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Plato, Laws 4 0 Browse Search
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Homer, The Iliad (ed. Samuel Butler) 2 0 Browse Search
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Browsing named entities in Herodotus, The Histories (ed. A. D. Godley). You can also browse the collection for Eretria (Greece) or search for Eretria (Greece) in all documents.

Your search returned 15 results in 13 document sections:

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Herodotus, The Histories (ed. A. D. Godley), Book 6, chapter 107 (search)
So they waited for the full moon, while the foreigners were guided to Marathon by Hippias son of Pisistratus. The previous night Hippias had a dream in which he slept with his mother. He supposed from the dream that he would return from exile to Athens, recover his rule, and end his days an old man in his own country. Thus he reckoned from the dream. Then as guide he unloaded the slaves from Eretria onto the island of the Styrians called Aegilia, and brought to anchor the ships that had put ashore at Marathon, then marshalled the foreigners who had disembarked onto land. As he was tending to this, he happened to sneeze and cough more violently than usual. Since he was an elderly man, most of his teeth were loose, and he lost one of them by the force of his cough. It fell into the sand and he expended much effort in looking for it, but the tooth could not be found. He groaned aloud and said to those standing by him: “This land is not ours and we will not be able to subdue it. My too
Herodotus, The Histories (ed. A. D. Godley), Book 6, chapter 127 (search)
s and measures for the PeloponnesiansP. introduced the “Aeginetan” system of weights and measures. For the chronological difficulty connected with this mention of him, see the commentators. and acted more arrogantly than any other Greek; he drove out the Elean contest-directors and held the contests at Olympia himself. This man's son now came, and Amiantus, an Arcadian from Trapezus, son of Lycurgus; and an Azenian from the town of Paeus, Laphanes, son of that Euphorion who, as the Arcadian tale relates, gave lodging to the Dioscuri, and ever since kept open house for all men; and Onomastus from Elis, son of Agaeus. These came from the Peloponnese itself; from Athens Megacles, son of that Alcmeon who visited Croesus, and also Hippocleides son of Tisandrus, who surpassed the Athenians in wealth and looks. From Eretria, which at that time was prosperous, came Lysanias; he was the only man from Euboea. From Thessaly came a Scopad, Diactorides of Crannon; and from the Molossians, Alco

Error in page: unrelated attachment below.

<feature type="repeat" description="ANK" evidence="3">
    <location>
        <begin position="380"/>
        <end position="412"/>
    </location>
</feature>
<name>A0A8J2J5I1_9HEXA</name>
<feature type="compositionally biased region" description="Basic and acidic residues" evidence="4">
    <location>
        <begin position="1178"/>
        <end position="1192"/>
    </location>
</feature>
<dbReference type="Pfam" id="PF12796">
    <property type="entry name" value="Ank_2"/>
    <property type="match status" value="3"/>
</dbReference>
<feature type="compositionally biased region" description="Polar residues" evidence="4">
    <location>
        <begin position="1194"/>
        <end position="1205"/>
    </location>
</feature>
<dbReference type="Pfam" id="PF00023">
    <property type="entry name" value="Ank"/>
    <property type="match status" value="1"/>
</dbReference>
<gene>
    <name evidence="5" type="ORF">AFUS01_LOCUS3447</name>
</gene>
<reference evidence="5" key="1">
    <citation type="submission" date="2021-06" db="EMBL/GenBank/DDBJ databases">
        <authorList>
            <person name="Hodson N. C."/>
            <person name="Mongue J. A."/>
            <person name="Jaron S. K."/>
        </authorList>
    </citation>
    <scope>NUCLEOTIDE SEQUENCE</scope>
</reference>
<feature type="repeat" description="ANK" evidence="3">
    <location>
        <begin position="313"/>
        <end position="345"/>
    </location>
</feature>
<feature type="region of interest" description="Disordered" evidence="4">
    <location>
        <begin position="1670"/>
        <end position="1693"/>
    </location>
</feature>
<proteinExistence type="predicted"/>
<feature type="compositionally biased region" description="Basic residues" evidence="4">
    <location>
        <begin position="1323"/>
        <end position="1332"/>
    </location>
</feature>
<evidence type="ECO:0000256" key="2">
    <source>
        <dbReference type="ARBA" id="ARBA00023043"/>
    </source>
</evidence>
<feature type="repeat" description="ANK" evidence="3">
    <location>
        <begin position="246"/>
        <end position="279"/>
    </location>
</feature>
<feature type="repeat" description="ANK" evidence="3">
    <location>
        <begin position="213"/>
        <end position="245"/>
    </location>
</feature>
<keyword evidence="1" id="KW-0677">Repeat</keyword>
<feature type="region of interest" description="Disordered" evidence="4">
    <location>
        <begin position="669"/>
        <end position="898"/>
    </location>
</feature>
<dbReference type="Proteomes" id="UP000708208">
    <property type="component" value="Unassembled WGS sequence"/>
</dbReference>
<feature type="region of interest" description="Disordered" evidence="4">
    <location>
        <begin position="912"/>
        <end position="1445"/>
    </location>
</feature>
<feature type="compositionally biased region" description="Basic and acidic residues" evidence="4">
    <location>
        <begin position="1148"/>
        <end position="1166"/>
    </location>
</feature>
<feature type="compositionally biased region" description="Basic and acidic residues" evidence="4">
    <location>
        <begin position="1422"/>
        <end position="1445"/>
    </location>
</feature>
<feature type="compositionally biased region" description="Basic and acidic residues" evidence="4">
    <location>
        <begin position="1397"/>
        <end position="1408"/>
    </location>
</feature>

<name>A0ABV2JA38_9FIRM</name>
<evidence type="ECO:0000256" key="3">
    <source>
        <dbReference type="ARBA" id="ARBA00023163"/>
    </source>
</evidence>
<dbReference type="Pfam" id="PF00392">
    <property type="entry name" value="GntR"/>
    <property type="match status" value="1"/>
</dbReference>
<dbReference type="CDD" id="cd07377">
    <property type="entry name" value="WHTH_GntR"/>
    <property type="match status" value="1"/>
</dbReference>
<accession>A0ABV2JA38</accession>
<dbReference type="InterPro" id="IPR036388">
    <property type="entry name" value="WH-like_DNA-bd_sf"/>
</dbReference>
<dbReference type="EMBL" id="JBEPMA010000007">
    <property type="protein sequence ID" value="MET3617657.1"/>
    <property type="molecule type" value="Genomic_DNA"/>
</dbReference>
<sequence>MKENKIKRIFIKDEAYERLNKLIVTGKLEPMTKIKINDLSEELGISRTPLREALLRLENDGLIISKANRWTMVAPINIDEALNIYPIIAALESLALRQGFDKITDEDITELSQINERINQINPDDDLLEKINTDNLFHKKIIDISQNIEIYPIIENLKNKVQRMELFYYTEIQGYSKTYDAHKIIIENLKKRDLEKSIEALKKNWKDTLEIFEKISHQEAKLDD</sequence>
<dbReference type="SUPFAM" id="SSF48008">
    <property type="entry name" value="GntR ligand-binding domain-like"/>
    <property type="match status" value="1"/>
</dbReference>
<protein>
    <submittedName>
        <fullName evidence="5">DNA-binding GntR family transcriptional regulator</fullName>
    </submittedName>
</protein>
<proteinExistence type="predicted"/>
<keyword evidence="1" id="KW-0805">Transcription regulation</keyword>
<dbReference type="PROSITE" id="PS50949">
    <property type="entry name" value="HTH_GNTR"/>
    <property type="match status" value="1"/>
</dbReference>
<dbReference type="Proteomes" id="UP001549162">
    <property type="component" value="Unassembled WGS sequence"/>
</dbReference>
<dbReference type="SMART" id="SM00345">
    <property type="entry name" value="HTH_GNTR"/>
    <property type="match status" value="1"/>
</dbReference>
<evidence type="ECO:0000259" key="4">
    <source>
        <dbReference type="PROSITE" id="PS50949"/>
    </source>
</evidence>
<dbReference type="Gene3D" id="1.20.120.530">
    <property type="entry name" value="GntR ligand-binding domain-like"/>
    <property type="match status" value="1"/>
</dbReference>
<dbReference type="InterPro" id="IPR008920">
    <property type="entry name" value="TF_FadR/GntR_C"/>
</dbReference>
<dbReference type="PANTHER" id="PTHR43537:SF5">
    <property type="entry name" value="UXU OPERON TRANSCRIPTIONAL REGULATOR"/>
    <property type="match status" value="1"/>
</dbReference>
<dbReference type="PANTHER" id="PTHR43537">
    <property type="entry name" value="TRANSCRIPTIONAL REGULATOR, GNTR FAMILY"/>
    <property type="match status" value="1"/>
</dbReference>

Herodotus, The Histories (ed. A. D. Godley), Book 9, chapter 31 (search)
of them he chose out the strongest part of the Persians to set it over against the Lacedaemonians, and posted the weaker by them facing the Tegeans; this he did being so informed and taught by the Thebans. Next to the Persians he posted the Medes opposite the men of Corinth, Potidaea, Orchomenus, and Sicyon; next to the Medes, the Bactrians, opposite the men of Epidaurus, Troezen, Lepreum, Tiryns, Mycenae, and Phlius. After the Bactrians he set the Indians, opposite the men of Hermione and Eretria and Styra and Chalcis. Next to the Indians he posted the Sacae, opposite the Ampraciots, Anactorians, Leucadians, Paleans, and Aeginetans; next to the Sacae, and opposite the Athenians, Plataeans, Megarians, the Boeotians, Locrians, Malians, Thessalians, and the thousand that came from Phocis; for not all the Phocians took the Persian side, but some of them gave their aid to the Greek cause; these had been besieged on Parnassus, and issued out from there to harry Mardonius' army and the Gr
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